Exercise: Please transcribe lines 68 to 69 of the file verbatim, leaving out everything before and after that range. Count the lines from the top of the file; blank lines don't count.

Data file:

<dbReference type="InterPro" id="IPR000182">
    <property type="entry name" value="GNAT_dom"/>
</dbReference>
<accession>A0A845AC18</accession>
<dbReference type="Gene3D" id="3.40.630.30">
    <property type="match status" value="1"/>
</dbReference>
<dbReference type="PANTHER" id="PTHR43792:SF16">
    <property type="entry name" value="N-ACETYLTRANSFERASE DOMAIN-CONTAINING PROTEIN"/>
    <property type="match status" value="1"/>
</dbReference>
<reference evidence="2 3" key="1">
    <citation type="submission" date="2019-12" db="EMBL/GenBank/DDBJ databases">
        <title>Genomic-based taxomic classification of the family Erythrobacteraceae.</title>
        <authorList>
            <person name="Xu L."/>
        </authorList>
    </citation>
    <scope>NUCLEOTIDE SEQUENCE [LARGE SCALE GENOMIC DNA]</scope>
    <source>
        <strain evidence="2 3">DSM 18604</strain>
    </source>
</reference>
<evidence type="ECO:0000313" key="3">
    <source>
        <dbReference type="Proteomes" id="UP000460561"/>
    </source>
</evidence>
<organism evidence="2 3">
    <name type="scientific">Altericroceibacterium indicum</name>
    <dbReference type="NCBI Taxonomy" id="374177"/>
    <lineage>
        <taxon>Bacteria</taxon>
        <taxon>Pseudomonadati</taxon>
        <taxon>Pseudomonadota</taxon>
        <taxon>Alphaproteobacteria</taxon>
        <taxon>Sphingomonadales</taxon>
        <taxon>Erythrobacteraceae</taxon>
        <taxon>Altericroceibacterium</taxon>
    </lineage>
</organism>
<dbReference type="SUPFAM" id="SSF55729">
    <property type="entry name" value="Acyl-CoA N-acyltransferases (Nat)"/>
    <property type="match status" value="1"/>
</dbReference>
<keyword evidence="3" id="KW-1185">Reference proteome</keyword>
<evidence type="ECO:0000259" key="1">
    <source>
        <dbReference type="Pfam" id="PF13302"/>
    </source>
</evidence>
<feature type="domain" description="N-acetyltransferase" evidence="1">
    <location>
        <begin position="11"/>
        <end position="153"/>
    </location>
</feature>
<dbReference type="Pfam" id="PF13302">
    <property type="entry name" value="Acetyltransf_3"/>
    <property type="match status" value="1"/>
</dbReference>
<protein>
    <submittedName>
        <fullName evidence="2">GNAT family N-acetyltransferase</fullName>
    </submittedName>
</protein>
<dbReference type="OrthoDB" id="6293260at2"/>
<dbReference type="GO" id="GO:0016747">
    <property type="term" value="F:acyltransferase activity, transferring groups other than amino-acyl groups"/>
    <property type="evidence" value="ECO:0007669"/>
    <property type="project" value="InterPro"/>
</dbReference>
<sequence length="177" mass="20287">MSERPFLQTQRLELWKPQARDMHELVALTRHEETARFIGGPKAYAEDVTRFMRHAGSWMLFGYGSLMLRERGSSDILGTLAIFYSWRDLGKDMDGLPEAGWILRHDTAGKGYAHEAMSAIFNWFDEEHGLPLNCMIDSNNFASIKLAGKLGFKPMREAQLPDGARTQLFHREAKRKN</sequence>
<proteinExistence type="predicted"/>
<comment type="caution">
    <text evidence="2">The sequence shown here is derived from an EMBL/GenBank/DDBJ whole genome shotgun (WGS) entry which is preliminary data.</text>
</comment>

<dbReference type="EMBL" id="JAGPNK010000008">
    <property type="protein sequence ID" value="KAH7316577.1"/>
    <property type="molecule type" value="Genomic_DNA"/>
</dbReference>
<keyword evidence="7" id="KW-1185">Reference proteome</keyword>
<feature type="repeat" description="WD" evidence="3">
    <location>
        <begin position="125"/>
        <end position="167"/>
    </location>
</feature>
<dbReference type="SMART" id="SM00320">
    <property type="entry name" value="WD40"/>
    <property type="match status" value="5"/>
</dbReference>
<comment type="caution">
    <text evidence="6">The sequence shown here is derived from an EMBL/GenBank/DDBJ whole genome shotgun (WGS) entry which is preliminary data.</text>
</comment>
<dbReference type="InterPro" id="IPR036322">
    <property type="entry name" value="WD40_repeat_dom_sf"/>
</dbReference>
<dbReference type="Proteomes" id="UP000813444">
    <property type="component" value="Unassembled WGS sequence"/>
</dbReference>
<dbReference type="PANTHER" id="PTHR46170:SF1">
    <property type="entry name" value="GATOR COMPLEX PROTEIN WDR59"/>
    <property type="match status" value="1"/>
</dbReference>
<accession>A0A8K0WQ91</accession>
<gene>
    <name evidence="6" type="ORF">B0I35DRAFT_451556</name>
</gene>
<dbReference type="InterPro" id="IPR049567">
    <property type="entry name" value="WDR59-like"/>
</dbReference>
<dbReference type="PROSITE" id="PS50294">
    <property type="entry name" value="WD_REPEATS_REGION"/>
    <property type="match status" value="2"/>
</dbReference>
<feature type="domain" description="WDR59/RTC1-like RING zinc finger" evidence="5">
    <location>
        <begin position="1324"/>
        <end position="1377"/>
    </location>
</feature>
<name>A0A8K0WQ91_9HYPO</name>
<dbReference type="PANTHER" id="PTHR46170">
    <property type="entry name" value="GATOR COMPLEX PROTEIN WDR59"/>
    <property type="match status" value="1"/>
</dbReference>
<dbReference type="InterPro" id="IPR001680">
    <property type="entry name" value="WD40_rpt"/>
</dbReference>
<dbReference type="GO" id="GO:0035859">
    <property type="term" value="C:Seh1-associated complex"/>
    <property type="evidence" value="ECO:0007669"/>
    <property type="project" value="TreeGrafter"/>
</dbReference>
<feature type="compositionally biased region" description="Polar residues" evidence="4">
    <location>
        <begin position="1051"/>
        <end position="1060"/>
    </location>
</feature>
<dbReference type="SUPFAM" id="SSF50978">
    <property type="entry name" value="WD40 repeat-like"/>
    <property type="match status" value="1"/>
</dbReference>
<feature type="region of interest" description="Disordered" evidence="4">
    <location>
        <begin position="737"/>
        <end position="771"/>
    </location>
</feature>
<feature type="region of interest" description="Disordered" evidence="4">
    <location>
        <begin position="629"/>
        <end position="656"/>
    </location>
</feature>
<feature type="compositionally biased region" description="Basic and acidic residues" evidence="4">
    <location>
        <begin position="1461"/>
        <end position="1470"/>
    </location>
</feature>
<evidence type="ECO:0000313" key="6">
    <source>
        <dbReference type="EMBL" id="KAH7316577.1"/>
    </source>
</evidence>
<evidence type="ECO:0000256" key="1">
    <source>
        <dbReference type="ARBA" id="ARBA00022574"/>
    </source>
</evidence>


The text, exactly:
<dbReference type="GO" id="GO:0016747">
    <property type="term" value="F:acyltransferase activity, transferring groups other than amino-acyl groups"/>